Have You Been Accused of Parole Violations? Talk to an Attorney Who Can Help You
When a person is on parole or probation and is accused of violating the terms of their release, they can face serious consequences. A California judge might sentence you to a year in prison. The good news is that you are not without options: Simmons Wagner, LLP can help you. Just call us at (949) 439-5857 to set up a consultation.
Examples of Parole Violations
You can be charged with parole violations if you violate any of the conditions of your parole, and those conditions will vary from case to case. However, some of the most common violations that occur include:
- Committing a new crime
- Failing to attend mandatory classes (such as Alcoholic Anonymous, anger management, or domestic violence classes)
- Failing or refusing to take a drug test
- Failing to pay necessary fines and/or restitution
- Failing to report to your parole officer
- Failing to appear at a court date
- Refused to allow the police to search your person or property
- Left the area you were required to stay in
- Did not register as a sex offender if required
- Possessed a firearm
- Accessed the internet against the terms of your parole
- Associated with known felons and/or gang members
These are only some of the ways a person might be in violation of their parole. It is important for every person released on parole to know the specific terms of their parole. If you do not understand yours, talk to your attorney or parole officer to clarify.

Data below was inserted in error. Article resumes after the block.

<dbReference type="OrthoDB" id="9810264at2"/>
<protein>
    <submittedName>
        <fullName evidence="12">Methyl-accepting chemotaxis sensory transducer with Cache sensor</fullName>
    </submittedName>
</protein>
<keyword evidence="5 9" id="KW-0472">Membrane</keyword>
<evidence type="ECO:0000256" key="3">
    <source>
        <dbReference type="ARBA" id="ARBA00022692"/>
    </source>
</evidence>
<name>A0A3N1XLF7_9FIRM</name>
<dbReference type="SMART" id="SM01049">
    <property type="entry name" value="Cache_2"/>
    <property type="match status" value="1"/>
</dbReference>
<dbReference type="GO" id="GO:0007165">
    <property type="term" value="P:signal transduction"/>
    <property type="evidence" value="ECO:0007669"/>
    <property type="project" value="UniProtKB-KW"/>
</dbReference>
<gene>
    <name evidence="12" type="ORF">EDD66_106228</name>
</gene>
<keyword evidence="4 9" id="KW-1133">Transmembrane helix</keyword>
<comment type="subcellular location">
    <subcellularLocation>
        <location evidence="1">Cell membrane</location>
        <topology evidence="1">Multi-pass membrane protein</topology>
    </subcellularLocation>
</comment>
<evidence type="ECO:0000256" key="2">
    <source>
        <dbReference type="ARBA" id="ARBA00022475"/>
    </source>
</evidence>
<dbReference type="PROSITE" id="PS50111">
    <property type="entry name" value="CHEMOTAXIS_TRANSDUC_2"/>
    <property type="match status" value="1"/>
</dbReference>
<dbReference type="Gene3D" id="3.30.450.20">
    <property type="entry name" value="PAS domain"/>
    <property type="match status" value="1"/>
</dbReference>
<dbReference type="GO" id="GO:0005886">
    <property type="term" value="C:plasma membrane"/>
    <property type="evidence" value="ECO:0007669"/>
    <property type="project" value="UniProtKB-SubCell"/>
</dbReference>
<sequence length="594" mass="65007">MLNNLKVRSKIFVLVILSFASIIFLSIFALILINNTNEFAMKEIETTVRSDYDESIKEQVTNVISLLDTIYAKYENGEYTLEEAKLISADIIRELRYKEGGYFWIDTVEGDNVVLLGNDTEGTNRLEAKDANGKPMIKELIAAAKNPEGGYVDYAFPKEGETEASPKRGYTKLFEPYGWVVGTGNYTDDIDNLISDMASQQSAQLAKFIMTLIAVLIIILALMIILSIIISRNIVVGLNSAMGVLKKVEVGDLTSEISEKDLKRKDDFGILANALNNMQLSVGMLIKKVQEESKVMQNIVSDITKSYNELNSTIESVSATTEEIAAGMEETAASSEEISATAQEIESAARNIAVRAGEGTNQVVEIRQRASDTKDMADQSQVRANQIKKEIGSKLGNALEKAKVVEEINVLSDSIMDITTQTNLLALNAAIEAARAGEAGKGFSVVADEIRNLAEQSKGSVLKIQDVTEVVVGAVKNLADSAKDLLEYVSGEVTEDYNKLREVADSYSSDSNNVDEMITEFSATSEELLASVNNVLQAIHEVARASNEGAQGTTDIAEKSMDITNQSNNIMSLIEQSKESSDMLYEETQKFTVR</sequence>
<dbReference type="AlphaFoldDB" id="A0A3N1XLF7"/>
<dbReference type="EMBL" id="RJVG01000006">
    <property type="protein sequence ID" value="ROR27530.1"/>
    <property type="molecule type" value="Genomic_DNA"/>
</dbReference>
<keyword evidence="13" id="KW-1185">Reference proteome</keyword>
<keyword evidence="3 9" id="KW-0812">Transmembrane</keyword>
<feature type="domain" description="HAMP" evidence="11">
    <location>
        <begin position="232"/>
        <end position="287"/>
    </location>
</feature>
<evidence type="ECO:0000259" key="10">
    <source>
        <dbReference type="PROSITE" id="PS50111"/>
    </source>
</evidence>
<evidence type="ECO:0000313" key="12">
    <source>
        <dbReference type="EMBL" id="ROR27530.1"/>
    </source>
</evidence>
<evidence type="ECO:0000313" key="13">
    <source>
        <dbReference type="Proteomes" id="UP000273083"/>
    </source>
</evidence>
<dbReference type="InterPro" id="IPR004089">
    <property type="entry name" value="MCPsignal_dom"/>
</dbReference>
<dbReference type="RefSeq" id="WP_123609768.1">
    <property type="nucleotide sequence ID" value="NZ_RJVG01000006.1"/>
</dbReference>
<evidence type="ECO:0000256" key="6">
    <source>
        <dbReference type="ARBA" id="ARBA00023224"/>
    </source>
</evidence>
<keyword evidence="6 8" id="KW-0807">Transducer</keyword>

Two Things Will Be Determined at a Parole Violation Hearing
Your parole violation hearing (also known as a parole revocation hearing) will involve a commissioner or parole board deciding two things:
- Whether or not there is probable cause that you violated the terms of your parole
- Whether it is appropriate to revoke parole
To determine these two things, the commissioner or parole board might hear testimony from:
- The arresting officer
- Your parole agent or parole officer
Your parole violations attorney can also introduce evidence of mitigating circumstances that justified the violation.
You Have Rights at a Parole Violation Hearing
It might feel that you have no rights at this hearing but that is false. You have the right to:
- A parole violations defense attorney
- Written notice of the alleged violation
- Present evidence on your own behalf
- Know about any adverse evidence
- A hearing board that is neutral and unbiased
- Confront and cross-examine witnesses
- A written decision of the outcome
Unfortunately, California parole laws hold that you must be kept in county jail until the revocation hearing. If they determine that your parole should be revoked, then you will be headed back to state prison. If you win your case, then you will stay on parole and finish the term as you had been.
Defense Options at a Parole Violations Hearing
The bad news is that it is harder to win a parole violations hearing than it is to win in a criminal trial because the burden of proof is different. In a criminal court, the prosecution is required to prove you committed the crime in question beyond a reasonable doubt. In a parole violations hearing, they must only prove that there is a preponderance of evidence of your guilt.
This does not mean that the situation is hopeless – it simply means that you must hire the right attorney for the job. There are several ways we can help including:
- Reviewing the prosecution’s evidence
- Searching for evidence to support your defense
- Showing that you have been falsely accused
- Proving that you were the victim of mistaken identity
- Identifying how your rights of due process were violated
If there is no strong defense and we cannot discredit the evidence against you, then we can still fight for you. We will work to convince the judge that they should modify your parole rather than revoke it. This keeps you out of jail, though it might mean more restrictions.
The best way for you to fight this is to work with an attorney. Get a consultation today by calling Simmons Wagner, LLP at (949) 439-5857.